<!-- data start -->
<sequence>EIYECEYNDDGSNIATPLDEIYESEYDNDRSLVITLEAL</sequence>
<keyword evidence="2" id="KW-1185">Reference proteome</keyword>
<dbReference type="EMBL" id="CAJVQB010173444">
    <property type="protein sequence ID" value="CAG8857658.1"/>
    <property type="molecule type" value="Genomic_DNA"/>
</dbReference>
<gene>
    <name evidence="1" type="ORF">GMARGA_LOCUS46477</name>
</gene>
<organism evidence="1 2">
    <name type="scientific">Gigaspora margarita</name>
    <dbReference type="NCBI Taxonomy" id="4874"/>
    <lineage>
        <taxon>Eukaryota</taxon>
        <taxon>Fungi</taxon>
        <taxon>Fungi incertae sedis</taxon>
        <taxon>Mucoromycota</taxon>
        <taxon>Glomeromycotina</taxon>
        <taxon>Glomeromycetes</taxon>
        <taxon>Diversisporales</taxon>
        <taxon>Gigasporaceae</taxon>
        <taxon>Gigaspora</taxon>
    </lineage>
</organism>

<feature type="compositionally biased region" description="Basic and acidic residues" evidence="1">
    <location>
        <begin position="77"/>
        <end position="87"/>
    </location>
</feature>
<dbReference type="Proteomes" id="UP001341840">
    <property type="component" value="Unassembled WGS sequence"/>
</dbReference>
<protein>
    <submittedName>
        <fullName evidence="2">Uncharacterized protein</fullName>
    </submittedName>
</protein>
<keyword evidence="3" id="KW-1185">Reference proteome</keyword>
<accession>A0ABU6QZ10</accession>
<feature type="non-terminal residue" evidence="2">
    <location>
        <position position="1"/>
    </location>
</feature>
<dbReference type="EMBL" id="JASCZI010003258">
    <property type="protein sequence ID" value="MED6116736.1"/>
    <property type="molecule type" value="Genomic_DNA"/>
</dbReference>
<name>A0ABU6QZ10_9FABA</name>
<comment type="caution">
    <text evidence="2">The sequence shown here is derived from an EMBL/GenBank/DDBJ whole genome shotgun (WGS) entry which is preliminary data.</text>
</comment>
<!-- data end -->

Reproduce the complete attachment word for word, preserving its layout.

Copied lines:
<sequence>EIYECEYNDDGSNIATPLDEIYESEYDNDRSLVITLEAL</sequence>
<keyword evidence="2" id="KW-1185">Reference proteome</keyword>
<dbReference type="EMBL" id="CAJVQB010173444">
    <property type="protein sequence ID" value="CAG8857658.1"/>
    <property type="molecule type" value="Genomic_DNA"/>
</dbReference>
<gene>
    <name evidence="1" type="ORF">GMARGA_LOCUS46477</name>
</gene>
<organism evidence="1 2">
    <name type="scientific">Gigaspora margarita</name>
    <dbReference type="NCBI Taxonomy" id="4874"/>
    <lineage>
        <taxon>Eukaryota</taxon>
        <taxon>Fungi</taxon>
        <taxon>Fungi incertae sedis</taxon>
        <taxon>Mucoromycota</taxon>
        <taxon>Glomeromycotina</taxon>
        <taxon>Glomeromycetes</taxon>
        <taxon>Diversisporales</taxon>
        <taxon>Gigasporaceae</taxon>
        <taxon>Gigaspora</taxon>
    </lineage>
</organism>

<feature type="compositionally biased region" description="Basic and acidic residues" evidence="1">
    <location>
        <begin position="77"/>
        <end position="87"/>
    </location>
</feature>
<dbReference type="Proteomes" id="UP001341840">
    <property type="component" value="Unassembled WGS sequence"/>
</dbReference>
<protein>
    <submittedName>
        <fullName evidence="2">Uncharacterized protein</fullName>
    </submittedName>
</protein>
<keyword evidence="3" id="KW-1185">Reference proteome</keyword>
<accession>A0ABU6QZ10</accession>
<feature type="non-terminal residue" evidence="2">
    <location>
        <position position="1"/>
    </location>
</feature>
<dbReference type="EMBL" id="JASCZI010003258">
    <property type="protein sequence ID" value="MED6116736.1"/>
    <property type="molecule type" value="Genomic_DNA"/>
</dbReference>
<name>A0ABU6QZ10_9FABA</name>
<comment type="caution">
    <text evidence="2">The sequence shown here is derived from an EMBL/GenBank/DDBJ whole genome shotgun (WGS) entry which is preliminary data.</text>
</comment>